Write angle Ziya Us Salam

Smothering with affection

B.R. Ambedkar   | Photo Credit: HINDU PHOTO ARCHIVES

Earlier this month, Prime Minister Narendra Modi laid the foundation stone for the Dr. Ambedkar National Memorial, to be built at 26, Alipur Road in Delhi. It is said to be the place of Mahaparinirvan of Dr. Ambedkar. Drawing a parallel with Martin Luther King, Modi wondered why it had taken the nation 60 years for a memorial to be dedicated to the architect of our Constitution, saying “Perhaps this was written in my fate. Perhaps I had blessings of Baba Saheb on me.” A few months before that he had inaugurated Dr Ambedkar Memorial in London at the place where Dr Ambedkar had stayed for two years. On the face of it, the two inaugurations seem a belated attempt at righting a historical wrong –– remember how in 1949, the RSS burnt effigies of Dr Ambedkar when the Hindu Code Bill was taking shape and Dr Ambedkar was keen to get it passed as soon as possible. It is, however, no belated realisation of truth or even Dr Ambedkar’s worth. It is a natural progression from around a decade ago when the RSS sought to see in Dr Ambedkar a Hindu icon, drawing parallels between Dr Hedgewar and Dr Ambedkar, arguing that the two doctors knew the pulse of the nation. Today, if you look closely, and you will find this is, at the very least, an attempt to smother with affection.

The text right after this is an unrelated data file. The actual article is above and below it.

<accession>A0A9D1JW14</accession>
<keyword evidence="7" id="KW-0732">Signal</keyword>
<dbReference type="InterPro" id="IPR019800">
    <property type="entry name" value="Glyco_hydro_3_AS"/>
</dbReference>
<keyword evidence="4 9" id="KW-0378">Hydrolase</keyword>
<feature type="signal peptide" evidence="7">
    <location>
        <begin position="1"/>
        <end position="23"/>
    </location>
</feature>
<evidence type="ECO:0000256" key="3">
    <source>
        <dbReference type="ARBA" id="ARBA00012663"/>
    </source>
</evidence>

It reminds faintly of the early attempts by Hindutva icons like Dr Hedgewar and Guru Golwalkar to draw an umbrella of religions which originated here (Hinduism, Buddhism, Jainism and Sikhism) leaving the rest (Islam, Christianity and Judaism) as the ‘other’. Some would argue that this appropriation of Dr Ambedkar is nothing but a wilful muzzling of a critical voice, a voice that fought against the inequities of the caste system; a man who famously said, “I am born a Hindu. I will not die as one.” He lived up to his word.